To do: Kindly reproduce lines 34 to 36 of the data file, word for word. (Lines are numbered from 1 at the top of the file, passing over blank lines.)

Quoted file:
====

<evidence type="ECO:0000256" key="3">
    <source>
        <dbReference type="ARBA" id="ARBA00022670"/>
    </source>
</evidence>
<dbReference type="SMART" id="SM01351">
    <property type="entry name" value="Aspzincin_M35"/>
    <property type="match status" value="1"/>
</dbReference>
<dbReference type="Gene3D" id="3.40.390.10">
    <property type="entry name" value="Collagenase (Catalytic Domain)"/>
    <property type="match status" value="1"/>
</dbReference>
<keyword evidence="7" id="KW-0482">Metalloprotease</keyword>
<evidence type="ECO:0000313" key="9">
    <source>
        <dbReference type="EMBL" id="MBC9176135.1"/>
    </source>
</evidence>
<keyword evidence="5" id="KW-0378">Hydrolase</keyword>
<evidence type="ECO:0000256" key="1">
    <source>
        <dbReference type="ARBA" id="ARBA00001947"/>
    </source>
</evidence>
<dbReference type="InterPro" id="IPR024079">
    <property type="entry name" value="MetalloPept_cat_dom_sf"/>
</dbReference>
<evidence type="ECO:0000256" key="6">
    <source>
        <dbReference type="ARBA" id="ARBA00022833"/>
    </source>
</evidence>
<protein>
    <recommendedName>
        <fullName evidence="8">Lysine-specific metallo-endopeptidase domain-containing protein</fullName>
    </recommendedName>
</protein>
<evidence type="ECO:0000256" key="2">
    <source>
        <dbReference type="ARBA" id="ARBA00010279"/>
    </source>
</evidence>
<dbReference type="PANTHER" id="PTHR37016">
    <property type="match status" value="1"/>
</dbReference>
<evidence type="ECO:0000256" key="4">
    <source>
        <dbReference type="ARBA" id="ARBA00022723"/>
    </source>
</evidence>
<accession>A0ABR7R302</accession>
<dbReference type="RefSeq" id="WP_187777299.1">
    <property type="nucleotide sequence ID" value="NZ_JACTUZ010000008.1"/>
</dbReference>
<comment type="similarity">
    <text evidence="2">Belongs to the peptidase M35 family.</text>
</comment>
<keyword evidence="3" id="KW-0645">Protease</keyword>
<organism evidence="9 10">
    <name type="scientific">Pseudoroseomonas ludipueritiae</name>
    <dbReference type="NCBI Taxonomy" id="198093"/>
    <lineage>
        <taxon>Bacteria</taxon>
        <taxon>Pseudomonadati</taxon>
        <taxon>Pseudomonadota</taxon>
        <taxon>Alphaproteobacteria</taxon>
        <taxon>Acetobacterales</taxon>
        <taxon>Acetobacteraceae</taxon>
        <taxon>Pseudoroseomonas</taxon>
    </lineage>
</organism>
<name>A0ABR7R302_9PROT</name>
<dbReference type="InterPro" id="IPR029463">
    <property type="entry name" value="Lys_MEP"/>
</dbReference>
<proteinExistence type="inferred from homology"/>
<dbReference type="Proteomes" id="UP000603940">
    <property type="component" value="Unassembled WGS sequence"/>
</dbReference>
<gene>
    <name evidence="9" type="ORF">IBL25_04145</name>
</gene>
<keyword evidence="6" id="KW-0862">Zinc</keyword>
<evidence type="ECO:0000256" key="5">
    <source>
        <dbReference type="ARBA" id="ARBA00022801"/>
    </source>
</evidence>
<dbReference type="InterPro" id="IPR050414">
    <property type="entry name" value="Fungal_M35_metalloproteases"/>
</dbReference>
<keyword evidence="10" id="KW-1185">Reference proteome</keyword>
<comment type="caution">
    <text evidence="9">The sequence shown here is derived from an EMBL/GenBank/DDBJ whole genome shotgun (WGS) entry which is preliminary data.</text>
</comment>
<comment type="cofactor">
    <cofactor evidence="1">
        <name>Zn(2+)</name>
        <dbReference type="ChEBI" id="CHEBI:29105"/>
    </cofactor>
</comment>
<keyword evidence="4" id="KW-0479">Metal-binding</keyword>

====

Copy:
<protein>
    <recommendedName>
        <fullName evidence="8">Lysine-specific metallo-endopeptidase domain-containing protein</fullName>